Not only do all the songs in this new musical sound generally the same, but Salzman’s melodies consistently hover outside the top range of the men in the show. Frustratingly, the orchestration is actually quite enjoyable, and the four-part instrumentation of violin, guitar, cello and piano under the musical direction of Michael Evans is a highlight of this production. The show’s overture is the musical high point, and raises expectations. Sadly, the ride is downhill from there. Read the rest of this entry »
James Earl Jones II and Stephen Rader/Photo: Brandon Dahlquist
It is hard to imagine a theatrical world devoid of Sondheim’s immense talent. Over the past fifty years he has earned eight Tony awards, in large part due to elevating the expectations of what a musical can accomplish. Sondheim is a composer/lyricist who has always thought big. It is fitting then that James Lapine’s 2010 “Sondheim on Sondheim” (which had a limited run on Broadway) strives to be more than just a big number music revue. Through the careful placement of video interviews set amongst forty musical numbers (which include alternate endings and outtakes from some of his lesser-known shows) the production sets out not only to entertain but to allow the audience a window into Sondheim’s creative process as well as the backstory of his life.
Given their experience staging classic musicals in an intimate setting, Porchlight Music Theatre is the perfect vehicle for bringing this production to Chicago. Director Nick Bowling and choreographer Emily Ariel Rogers do a superb job of patching together all the fragmented numbers into one cohesive theme. The musical numbers are arresting when they should be, but more often complement the oversized projection of Sondheim telling bits of his story (done beautifully above the stage so that he is often overlooking the production). A perfect example of this is Sondheim interrupting Sweeney Todd’s “Epiphany” (sung masterfully by James Earl Jones II) to explain both the barber’s motivation as well as the menace he is poised to hurl at the audience. A Sondheim lecture deserves a careful listen. Read the rest of this entry »
Dana Parker and Charlie Lubeck/Photo: Cole Simon
At first blush, the new musical “First Date,” now showing at the Royal George Theatre, presents the guise of a solid contemporary musical. But once the first impressions wear off, you’re confronted by the realities of the show. The piece suffers the same fate as many a true first date: the flaws become evident to the point of distraction.
At its core the play is about a blind date between the awkwardly nervous Aaron (Charlie Lubeck) and the somewhat self-destructive and sassy Casey (played perfectly by Dana Parker). The two poke around the awkwardness that is a first date between total strangers for the better part of an hour. The remainder of the show is made up of little interrupting vignettes that might be seen as the inner thoughts of these two main characters.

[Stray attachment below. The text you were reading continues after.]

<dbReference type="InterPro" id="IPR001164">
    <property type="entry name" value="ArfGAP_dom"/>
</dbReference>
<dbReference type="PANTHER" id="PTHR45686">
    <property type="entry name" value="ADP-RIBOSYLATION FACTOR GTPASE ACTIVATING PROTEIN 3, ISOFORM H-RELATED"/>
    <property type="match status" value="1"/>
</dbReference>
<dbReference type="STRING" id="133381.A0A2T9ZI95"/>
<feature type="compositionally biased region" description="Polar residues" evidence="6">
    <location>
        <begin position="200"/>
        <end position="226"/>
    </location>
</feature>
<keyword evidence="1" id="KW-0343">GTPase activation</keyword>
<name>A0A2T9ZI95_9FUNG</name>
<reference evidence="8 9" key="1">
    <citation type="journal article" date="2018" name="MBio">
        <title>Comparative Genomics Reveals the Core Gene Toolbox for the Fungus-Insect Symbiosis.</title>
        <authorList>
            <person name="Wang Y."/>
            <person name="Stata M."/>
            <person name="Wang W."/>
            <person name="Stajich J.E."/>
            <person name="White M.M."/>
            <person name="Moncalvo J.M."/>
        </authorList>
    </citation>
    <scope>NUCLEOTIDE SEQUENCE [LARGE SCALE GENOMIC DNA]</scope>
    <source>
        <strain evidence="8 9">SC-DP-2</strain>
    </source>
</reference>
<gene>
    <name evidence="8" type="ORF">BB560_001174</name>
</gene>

Despite Parker’s stellar turn in her role and Lubeck’s admirable job in his, the characters’ relationship isn’t written well enough for us to care about whether or not they end up together, which should be the crux of this play. And so, the two leads are often overshadowed by the other characters on the stage. Adam Fane’s appearance as Casey’s sassy gay BFF, Reggie, is by far the most memorable part of the evening. His quirky performance and the fact that he owns the only song here that risks getting stuck in your head, allows him to essentially steal the show. Read the rest of this entry »
Brennan Dougherty, Amanda Hartley, Jeff Diebold, Karl Hamilton, Harter Clingman, Rebecca Prescott, Dara Cameron/Photo: Brett Beiner.
When a play bombs on Broadway after beginning its life in Chicago, one might not expect a terribly triumphant return to the Windy City for that show. However, the version of “The Addams Family” that is currently being produced at Mercury Theater Chicago has a drastically overhauled script and is, essentially, a new play. And that new script is an absolute delight.
With director L. Walter Stearns at the helm, this cast brilliantly brings to life the characters of Charles Addams’ cartoons with Karl Hamilton’s turn as Gomez carrying the show. He is not the kooky Gomez that John Astin once played on TV, nor the more dramatic Gomez of Raul Julia’s cinematic portrayals. He is, however, eccentric and appropriately dark. His timing is perfect and he seems to revel in his own odd behavior in a way that is empowering to both the rest of the cast and the audience as well. Read the rest of this entry »